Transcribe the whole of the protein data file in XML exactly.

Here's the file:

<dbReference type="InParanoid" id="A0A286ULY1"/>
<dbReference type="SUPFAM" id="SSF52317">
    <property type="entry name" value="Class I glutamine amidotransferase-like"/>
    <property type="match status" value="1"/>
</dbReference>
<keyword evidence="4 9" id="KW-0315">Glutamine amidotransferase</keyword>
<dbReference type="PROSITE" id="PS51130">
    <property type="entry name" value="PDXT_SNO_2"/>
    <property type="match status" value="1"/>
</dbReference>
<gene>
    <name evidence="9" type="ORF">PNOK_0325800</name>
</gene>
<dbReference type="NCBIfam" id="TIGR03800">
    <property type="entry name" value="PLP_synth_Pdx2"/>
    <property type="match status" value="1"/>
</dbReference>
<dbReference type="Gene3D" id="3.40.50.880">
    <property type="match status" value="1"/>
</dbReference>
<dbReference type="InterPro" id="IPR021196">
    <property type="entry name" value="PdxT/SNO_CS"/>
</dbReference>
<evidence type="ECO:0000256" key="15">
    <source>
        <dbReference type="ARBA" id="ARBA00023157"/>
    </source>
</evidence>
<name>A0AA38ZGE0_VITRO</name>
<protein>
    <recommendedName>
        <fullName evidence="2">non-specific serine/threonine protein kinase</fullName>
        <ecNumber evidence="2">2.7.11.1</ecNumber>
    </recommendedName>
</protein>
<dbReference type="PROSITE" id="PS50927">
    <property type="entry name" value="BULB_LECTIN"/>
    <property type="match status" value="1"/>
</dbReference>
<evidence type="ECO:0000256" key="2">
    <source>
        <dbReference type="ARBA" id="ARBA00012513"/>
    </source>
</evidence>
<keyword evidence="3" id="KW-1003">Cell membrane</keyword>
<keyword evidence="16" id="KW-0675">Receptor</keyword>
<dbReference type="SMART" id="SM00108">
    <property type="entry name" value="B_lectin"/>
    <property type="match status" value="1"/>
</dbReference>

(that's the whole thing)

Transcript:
<dbReference type="InParanoid" id="A0A286ULY1"/>
<dbReference type="SUPFAM" id="SSF52317">
    <property type="entry name" value="Class I glutamine amidotransferase-like"/>
    <property type="match status" value="1"/>
</dbReference>
<keyword evidence="4 9" id="KW-0315">Glutamine amidotransferase</keyword>
<dbReference type="PROSITE" id="PS51130">
    <property type="entry name" value="PDXT_SNO_2"/>
    <property type="match status" value="1"/>
</dbReference>
<gene>
    <name evidence="9" type="ORF">PNOK_0325800</name>
</gene>
<dbReference type="NCBIfam" id="TIGR03800">
    <property type="entry name" value="PLP_synth_Pdx2"/>
    <property type="match status" value="1"/>
</dbReference>
<dbReference type="Gene3D" id="3.40.50.880">
    <property type="match status" value="1"/>
</dbReference>
<dbReference type="InterPro" id="IPR021196">
    <property type="entry name" value="PdxT/SNO_CS"/>
</dbReference>
<evidence type="ECO:0000256" key="15">
    <source>
        <dbReference type="ARBA" id="ARBA00023157"/>
    </source>
</evidence>
<name>A0AA38ZGE0_VITRO</name>
<protein>
    <recommendedName>
        <fullName evidence="2">non-specific serine/threonine protein kinase</fullName>
        <ecNumber evidence="2">2.7.11.1</ecNumber>
    </recommendedName>
</protein>
<dbReference type="PROSITE" id="PS50927">
    <property type="entry name" value="BULB_LECTIN"/>
    <property type="match status" value="1"/>
</dbReference>
<evidence type="ECO:0000256" key="2">
    <source>
        <dbReference type="ARBA" id="ARBA00012513"/>
    </source>
</evidence>
<keyword evidence="3" id="KW-1003">Cell membrane</keyword>
<keyword evidence="16" id="KW-0675">Receptor</keyword>
<dbReference type="SMART" id="SM00108">
    <property type="entry name" value="B_lectin"/>
    <property type="match status" value="1"/>
</dbReference>